David Manning-USA TODAY Sports
Day One Contributors
Like the previous tier, this group will provide value if given snaps in every game. Unlike the previous group, I don’t really see long-term starters here. Plenty of backs have had long, productive careers as part of running back by committee backfields, so there’s no shame in it. These are players that are either limited athletically (Peaked in college), limited in their usage, or have flaws glaring enough that it would be tough to trust them with a large workload.
David Cobb, Minnesota
David Cobb was a running back I really wanted to like more than I ended up. Like some of those I rated higher, Cobb is good at pretty much everything, but he didn’t really stand out to me in a positive way in any area. He came across as just kind of okay. That isn’t a bad thing, you can surely use a guy like that, but you’re not going to find value in an earlier round with that.
T.J. Yeldon, Alabama
Yeldon has had some early round hype on and off throughout the draft process, but going back to his tape I saw the same guy I saw the first time through. No player in this draft runs more upright than T.J. Yeldon, which ends up being a negative if you’re a bigger back (6’1″, 226 lbs). Yeldon ranked near or below average in every measurable area as well, so his athleticism doesn’t exactly get the heart pumping. Still, as the second man in a committee he could find plenty of work and contribute to a backfield that has a number one guy already established.
Cameron Artis-Payne, Auburn
Billed as a plus athlete at Auburn, Cameron Artis-Payne stood out to me as a guy that could contribute to any backfield right away. Unfortunately, it was only his rushing that stood out as he was unable to contribute in the receiving game or as a blocker in pass protection. CAP should find a role on a team that needs someone to reliably tote the rock, but his lack of versatility may have some viewing him as a ‘dime a dozen’ kind of back. There’s more than enough there to get him drafted in the later rounds, but he’s probably not going to be more than a 2 or 3 in a committee.
Mike Davis, South Carolina
With better than average agility, you’d expect Mike Davis to pop out on tape more than he does. He usually left me disappointed watching his tape, making me wish I had seen more. The potential is there to be a valuable part of a backfield, but the lack of speed or a second gear is going to limit how teams view his potential. His versatility in the passing game will keep him on many teams’ boards, however, and someone will take a flier on a kid that can play any down.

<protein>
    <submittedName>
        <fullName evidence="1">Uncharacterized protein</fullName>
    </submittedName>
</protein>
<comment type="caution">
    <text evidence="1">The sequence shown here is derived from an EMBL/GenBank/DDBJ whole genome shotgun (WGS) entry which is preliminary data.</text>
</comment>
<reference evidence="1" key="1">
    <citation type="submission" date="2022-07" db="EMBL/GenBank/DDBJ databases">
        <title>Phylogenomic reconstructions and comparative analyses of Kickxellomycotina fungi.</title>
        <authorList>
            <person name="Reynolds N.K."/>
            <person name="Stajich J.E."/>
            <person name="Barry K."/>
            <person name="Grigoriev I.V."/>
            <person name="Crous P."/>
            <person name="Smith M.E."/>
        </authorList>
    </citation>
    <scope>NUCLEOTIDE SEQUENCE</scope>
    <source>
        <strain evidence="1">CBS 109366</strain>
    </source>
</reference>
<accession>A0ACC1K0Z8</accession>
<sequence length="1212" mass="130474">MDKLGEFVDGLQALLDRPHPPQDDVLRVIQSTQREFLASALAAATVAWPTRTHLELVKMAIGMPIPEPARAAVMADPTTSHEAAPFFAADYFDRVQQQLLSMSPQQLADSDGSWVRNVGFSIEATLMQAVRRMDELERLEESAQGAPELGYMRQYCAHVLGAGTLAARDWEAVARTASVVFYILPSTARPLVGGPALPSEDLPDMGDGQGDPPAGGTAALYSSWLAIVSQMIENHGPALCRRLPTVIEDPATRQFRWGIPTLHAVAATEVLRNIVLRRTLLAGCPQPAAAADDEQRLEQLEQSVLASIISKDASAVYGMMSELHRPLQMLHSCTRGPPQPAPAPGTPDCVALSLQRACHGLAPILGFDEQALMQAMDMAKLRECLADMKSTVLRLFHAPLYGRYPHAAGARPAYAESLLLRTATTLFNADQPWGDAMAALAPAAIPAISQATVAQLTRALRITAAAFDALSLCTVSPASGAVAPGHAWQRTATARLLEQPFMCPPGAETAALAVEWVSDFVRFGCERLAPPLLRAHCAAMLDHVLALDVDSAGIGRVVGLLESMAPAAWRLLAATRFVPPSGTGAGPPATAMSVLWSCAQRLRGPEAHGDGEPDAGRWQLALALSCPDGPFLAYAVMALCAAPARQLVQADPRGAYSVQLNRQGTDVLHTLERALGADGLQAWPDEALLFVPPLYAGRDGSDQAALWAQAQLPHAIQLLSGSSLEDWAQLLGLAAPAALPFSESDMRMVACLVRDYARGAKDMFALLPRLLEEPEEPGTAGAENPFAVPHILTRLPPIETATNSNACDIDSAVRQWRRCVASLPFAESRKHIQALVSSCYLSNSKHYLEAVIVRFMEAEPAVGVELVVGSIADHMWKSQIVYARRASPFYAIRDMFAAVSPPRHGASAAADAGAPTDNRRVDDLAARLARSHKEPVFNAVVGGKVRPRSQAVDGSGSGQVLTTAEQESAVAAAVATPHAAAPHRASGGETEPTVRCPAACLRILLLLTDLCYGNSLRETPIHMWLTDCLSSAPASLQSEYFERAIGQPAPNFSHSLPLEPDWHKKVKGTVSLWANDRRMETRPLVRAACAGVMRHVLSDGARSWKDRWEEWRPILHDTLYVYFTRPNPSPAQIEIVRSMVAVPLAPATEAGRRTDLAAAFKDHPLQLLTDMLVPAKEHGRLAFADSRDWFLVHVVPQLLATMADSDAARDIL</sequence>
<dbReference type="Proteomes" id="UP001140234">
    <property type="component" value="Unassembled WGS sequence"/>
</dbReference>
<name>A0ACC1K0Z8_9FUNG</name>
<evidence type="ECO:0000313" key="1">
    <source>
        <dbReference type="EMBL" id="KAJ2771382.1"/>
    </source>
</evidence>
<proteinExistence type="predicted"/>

Matt Jones, Florida
One of the bigger running backs in this draft, clocking in at 6’2″ and 232 lbs., Jones has just enough athleticism to entice teams into bringing him in for a look. For his power back size, Jones showed a surprising lack of that trait too often for me to rate him higher than this. Even though he doesn’t play to his size, he’s big enough and strong enough that you can generally look past it since he’s still got plenty of skills to move the chains as a bruiser.
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Karlos Williams, Florida State
One of the best jobbers in the 2015 NFL Draft, Karlos Williams can do it all. Granted, he doesn’t do much of anything well enough to be considered a bell cow, or even a bruiser or 3rd down back. In fact, finding his role is going to be the toughest part of whomever picks Williams up in the later rounds. The good news is, he’s going to do whatever you ask of him. Too stiff to use his speed well and not strong enough to use his size, you end up with a guy that can take some carries and move some chains, but you’ll be looking for a different number one if yours went down, rather than moving him up.
Josh Robinson, Mississippi State
Drawing comps to Maurice Jones-Drew can never be a bad thing, and it’s pretty obvious where those comparisons come from. Robinson is a wrecking ball when he gets moving and can make life miserable for any poor defensive back that happens to take him on in the open field. He doesn’t have breakaway speed, or even really okay speed, but you’re doing it wrong if you think he’s going to be that kind of back. Robinson knows how to make people pay, and that’s what he’s going to do when he gets the football. His role is going to be extremely limited, however, and he probably won’t get more than a handful of carries a game.
Malcom Brown, Texas
I had the pleasure of watching Malcom Brown wreck shop in high school. In fact, when I first began writing about football, Brown was the first player I was excited to watch transition from HS to college to the pros. Unfortunately, college didn’t go as well as he had hoped as Brown was hit with injuries early and was unable to work his way back into the lineup. He still measured well, putting up some great shuttle and 3 cone times for a back of his size, but a below average 40 will turn off many teams. Brown has the surest hands of the 2015 NFL Draft in terms of securing the football (fumbled every 619 touches), however, and that will keep him in the draft conversation and keep him working. A team like the Lions that has been plagued with fumbles or someone like the Patriots who value sure hands will likely jump on him in the mid to late rounds.